SPRINGFIELD — Gov. Bruce Rauner took action on multiple bills to help sexual assault victims seek justice.
The bills include SB 3096, the Sexual Assault Incident Procedure Act. This bill provides sexual assault victims with stricter protections during the evidence collection process and ensures transfer of evidence from the hospital to law enforcement agencies in a timely manner. It also removes barriers in the state procurement code to allow the state to hire forensic analysts more quickly. This bill directly addresses the decade-long rape kit backlog.
“As a state, we must do everything within our power to ensure victims are supported and that their aggressors are quickly brought to justice,” Rauner said. “We stand with the victims of these malicious crimes. This bill strengthens the policy behind evidence collection and gives the state tools to speed up the testing process to ensure victims have the ability to hold their aggressors accountable and get the justice they deserve.”
SB 3096 also implements training standards and guidelines for 911 operators and police to handle sexual assault cases. It also requires hospitals to provide instructions on how to help survivors give consent for their rape test kit to be tested. It also specifies that hospitals must notify law enforcement agencies that they have collected a rape test kit within a 4-hour period and the law enforcement agency must take possession of the kit within 10 days. If possession does not take place within that time period, the hospital will contact the appropriate State’s Attorney’s Office. The recommendations for this bill came from the Attorney General’s Sexual Assault Working Group.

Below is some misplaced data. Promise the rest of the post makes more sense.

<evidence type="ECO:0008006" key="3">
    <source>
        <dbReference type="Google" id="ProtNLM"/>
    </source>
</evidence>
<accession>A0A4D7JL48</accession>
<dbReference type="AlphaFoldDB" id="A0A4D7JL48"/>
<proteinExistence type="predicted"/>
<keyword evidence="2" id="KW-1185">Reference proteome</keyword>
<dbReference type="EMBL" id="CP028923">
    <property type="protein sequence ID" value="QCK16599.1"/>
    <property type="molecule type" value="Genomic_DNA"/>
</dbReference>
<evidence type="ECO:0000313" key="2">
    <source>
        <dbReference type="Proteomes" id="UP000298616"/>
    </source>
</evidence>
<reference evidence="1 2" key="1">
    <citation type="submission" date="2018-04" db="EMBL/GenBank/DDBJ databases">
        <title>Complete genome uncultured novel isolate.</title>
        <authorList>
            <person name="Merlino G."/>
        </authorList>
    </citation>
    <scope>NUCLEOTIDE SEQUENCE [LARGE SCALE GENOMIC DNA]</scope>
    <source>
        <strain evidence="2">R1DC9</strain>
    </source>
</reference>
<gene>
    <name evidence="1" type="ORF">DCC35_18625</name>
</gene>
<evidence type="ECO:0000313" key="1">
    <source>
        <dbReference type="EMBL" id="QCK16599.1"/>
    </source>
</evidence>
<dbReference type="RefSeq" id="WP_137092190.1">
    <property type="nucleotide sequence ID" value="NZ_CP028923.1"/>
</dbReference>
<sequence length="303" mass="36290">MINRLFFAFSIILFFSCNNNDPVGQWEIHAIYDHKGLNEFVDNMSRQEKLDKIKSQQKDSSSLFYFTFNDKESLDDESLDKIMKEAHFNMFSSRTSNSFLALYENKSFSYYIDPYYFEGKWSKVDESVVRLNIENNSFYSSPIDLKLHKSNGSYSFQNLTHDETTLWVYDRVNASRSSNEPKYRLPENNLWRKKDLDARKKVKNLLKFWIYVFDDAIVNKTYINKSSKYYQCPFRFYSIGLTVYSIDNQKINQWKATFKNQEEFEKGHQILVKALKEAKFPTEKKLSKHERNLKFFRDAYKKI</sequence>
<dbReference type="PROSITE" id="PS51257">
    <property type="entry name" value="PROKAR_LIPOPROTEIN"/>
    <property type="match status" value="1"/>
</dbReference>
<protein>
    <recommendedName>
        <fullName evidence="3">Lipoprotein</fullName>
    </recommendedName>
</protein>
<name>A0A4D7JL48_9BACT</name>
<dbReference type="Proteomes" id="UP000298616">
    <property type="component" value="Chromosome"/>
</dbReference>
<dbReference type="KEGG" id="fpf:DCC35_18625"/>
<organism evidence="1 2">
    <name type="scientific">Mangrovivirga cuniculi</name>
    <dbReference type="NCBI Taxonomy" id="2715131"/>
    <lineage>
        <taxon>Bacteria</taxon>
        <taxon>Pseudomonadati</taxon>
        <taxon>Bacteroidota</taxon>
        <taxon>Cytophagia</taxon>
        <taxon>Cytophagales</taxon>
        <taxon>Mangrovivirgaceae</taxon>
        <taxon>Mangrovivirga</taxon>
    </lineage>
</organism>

SB 2861 establishes a new Illinois Code of Military Justice that gives the Illinois National Guard state court martial authority that is similar to the federal Uniform Code of Military Justice. Unless mobilized into federal service, Illinois National Guard soldiers and airmen remain under the control of the state and the governor serves as their commander-in-chief. Discipline of National Guard service members and military justice is under the exclusive jurisdiction of the state.
“This bill allows us to pursue military justice and ensure good order and discipline within our formations when civilian authorities elect not to pursue civilian charges,” said Maj. Gen. Richard J. Hayes, adjutant general of the Illinois National Guard. “The need for this bill became very apparent as we battled military sexual assault.”
The new law will allow the Illinois National Guard to bring charges against the service member before a court martial. If convicted of certain offenses before a court martial, the service member could face up to 10 years in state prison.
Rauner also signed HB 4036, which extends the coverage of the Victims’ Economic Security and Safety Act to victims of domestic or sexual violence to smaller companies across the state. The bill grants employees working for an employer that employs at least 50 employees a right for leave of up to 12 work weeks, employees working for an employer that employs at least 15 but not more than 49 employees up to eight work weeks, and employees working for an employer that employs one but not more than 14 employees up to four work weeks of leave.